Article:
I just wrote the only paper in our last semester of B.E. – Cryptography and Network Security (CNS for short). It was a tough paper! The questions focused on small things such as Hill Cipher for 20 marks! And the others were questions where we were clueless. It’s not fair. We chose a tough subject like this one because we wanted to ‘learn’ something and not study Management In Engineering (MIE) where questions like ‘Explain the difference between CV and resume’ fetches 10 marks! And that too, they get an easy paper!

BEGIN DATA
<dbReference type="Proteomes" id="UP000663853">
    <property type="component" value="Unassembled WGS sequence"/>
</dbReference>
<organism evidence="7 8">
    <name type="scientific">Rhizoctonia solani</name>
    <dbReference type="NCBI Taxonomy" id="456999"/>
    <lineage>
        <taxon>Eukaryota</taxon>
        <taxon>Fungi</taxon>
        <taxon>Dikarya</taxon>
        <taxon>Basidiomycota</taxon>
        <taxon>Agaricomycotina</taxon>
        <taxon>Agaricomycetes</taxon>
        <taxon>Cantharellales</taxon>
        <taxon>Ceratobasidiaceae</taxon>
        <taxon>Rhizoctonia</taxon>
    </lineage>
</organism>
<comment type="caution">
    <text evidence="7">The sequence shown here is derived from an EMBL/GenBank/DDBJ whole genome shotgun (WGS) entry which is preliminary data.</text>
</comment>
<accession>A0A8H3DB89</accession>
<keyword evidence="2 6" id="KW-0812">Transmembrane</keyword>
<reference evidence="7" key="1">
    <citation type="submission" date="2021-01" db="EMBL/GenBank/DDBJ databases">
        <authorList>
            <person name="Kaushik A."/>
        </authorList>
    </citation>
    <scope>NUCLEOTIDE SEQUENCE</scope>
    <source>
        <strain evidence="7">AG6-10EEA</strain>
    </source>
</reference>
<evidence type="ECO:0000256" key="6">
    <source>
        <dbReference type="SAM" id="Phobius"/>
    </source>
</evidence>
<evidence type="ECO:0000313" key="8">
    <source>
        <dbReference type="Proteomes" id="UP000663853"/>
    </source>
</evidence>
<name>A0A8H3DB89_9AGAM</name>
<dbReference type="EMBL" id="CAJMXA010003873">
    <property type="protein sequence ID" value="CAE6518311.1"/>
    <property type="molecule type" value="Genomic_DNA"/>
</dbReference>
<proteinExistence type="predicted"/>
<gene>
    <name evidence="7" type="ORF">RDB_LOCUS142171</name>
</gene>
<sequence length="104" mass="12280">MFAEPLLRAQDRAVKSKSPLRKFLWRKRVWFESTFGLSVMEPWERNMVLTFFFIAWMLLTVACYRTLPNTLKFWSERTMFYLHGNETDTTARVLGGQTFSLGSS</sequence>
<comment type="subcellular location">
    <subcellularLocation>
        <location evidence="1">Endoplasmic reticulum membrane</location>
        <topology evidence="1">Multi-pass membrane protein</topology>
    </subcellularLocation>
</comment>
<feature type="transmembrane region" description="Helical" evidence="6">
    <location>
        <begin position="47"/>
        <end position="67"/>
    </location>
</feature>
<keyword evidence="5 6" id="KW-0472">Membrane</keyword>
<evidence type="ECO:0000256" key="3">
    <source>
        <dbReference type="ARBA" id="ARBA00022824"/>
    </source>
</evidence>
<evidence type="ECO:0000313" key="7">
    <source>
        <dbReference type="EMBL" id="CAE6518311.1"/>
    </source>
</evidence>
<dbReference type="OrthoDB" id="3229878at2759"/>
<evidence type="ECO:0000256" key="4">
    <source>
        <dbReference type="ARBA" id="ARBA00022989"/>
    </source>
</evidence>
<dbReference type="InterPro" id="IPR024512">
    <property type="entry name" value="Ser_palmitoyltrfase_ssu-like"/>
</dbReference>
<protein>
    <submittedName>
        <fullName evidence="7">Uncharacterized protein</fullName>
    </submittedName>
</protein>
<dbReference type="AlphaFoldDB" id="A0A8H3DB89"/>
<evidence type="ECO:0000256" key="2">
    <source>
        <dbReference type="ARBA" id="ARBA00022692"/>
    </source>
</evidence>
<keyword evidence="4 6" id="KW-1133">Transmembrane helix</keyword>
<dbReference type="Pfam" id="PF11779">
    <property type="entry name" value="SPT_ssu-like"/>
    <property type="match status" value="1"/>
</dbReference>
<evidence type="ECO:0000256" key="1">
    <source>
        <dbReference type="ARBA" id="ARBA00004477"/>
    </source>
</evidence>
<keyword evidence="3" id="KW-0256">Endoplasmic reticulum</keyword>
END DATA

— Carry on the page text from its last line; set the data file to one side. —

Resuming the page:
I guess, VTU is not the place where you want to ‘learn’. It’s the place where you learn things by rote, write long answers with proper underlining and get ‘good marks’. It’s not the first time I’ve felt this way.

Juniors, one piece of advice, choose the path of least effort when choosing VTU electives. I’ve been bitten by wanting to ‘learn’ and by experience, my advice is to learn on your own. For example, since we are relatively free during 8th semester, I was able to do some productive work like my my book on Python.

At the end of the day yesterday, I joked (but unfortunately not smiling) that CNS stands for ‘Continue Next Semester’.

Thank god for my friends who helped me get out of my dejected mood.